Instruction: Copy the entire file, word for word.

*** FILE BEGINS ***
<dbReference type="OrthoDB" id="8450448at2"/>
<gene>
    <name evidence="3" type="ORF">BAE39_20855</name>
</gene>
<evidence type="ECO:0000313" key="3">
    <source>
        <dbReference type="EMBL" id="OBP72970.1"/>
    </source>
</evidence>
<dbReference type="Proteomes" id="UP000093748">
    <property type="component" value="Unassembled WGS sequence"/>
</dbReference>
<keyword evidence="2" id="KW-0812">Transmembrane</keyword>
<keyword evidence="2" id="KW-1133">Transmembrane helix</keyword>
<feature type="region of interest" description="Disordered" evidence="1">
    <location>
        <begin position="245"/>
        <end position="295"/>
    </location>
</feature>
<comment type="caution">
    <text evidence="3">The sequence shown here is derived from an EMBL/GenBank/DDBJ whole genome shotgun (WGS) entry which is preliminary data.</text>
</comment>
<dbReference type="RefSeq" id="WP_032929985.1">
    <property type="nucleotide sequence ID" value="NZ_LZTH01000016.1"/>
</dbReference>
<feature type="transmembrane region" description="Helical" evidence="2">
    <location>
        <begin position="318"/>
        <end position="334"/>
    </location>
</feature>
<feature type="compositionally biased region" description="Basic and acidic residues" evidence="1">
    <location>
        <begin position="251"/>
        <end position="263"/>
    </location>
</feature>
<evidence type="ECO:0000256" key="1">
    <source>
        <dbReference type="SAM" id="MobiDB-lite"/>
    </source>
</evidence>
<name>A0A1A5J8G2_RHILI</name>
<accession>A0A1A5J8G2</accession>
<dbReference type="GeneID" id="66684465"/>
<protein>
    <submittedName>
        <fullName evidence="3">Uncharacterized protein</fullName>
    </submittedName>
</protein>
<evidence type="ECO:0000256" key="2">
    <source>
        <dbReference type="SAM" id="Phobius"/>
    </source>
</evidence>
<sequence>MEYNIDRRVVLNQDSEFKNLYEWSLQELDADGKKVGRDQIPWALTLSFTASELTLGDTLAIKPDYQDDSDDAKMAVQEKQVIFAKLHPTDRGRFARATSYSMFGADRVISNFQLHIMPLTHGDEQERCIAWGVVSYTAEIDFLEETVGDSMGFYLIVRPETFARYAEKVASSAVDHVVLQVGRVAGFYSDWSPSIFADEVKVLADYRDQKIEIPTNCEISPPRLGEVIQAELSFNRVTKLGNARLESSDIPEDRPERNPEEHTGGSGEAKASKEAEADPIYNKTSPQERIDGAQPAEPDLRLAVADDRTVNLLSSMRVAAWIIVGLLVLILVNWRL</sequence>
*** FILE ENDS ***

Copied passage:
<dbReference type="OrthoDB" id="8450448at2"/>
<gene>
    <name evidence="3" type="ORF">BAE39_20855</name>
</gene>
<evidence type="ECO:0000313" key="3">
    <source>
        <dbReference type="EMBL" id="OBP72970.1"/>
    </source>
</evidence>
<dbReference type="Proteomes" id="UP000093748">
    <property type="component" value="Unassembled WGS sequence"/>
</dbReference>
<keyword evidence="2" id="KW-0812">Transmembrane</keyword>
<keyword evidence="2" id="KW-1133">Transmembrane helix</keyword>
<feature type="region of interest" description="Disordered" evidence="1">
    <location>
        <begin position="245"/>
        <end position="295"/>
    </location>
</feature>
<comment type="caution">
    <text evidence="3">The sequence shown here is derived from an EMBL/GenBank/DDBJ whole genome shotgun (WGS) entry which is preliminary data.</text>
</comment>
<dbReference type="RefSeq" id="WP_032929985.1">
    <property type="nucleotide sequence ID" value="NZ_LZTH01000016.1"/>
</dbReference>
<feature type="transmembrane region" description="Helical" evidence="2">
    <location>
        <begin position="318"/>
        <end position="334"/>
    </location>
</feature>
<feature type="compositionally biased region" description="Basic and acidic residues" evidence="1">
    <location>
        <begin position="251"/>
        <end position="263"/>
    </location>
</feature>
<evidence type="ECO:0000256" key="1">
    <source>
        <dbReference type="SAM" id="MobiDB-lite"/>
    </source>
</evidence>
<name>A0A1A5J8G2_RHILI</name>
<accession>A0A1A5J8G2</accession>
<dbReference type="GeneID" id="66684465"/>
<protein>
    <submittedName>
        <fullName evidence="3">Uncharacterized protein</fullName>
    </submittedName>
</protein>
<evidence type="ECO:0000256" key="2">
    <source>
        <dbReference type="SAM" id="Phobius"/>
    </source>
</evidence>
<sequence>MEYNIDRRVVLNQDSEFKNLYEWSLQELDADGKKVGRDQIPWALTLSFTASELTLGDTLAIKPDYQDDSDDAKMAVQEKQVIFAKLHPTDRGRFARATSYSMFGADRVISNFQLHIMPLTHGDEQERCIAWGVVSYTAEIDFLEETVGDSMGFYLIVRPETFARYAEKVASSAVDHVVLQVGRVAGFYSDWSPSIFADEVKVLADYRDQKIEIPTNCEISPPRLGEVIQAELSFNRVTKLGNARLESSDIPEDRPERNPEEHTGGSGEAKASKEAEADPIYNKTSPQERIDGAQPAEPDLRLAVADDRTVNLLSSMRVAAWIIVGLLVLILVNWRL</sequence>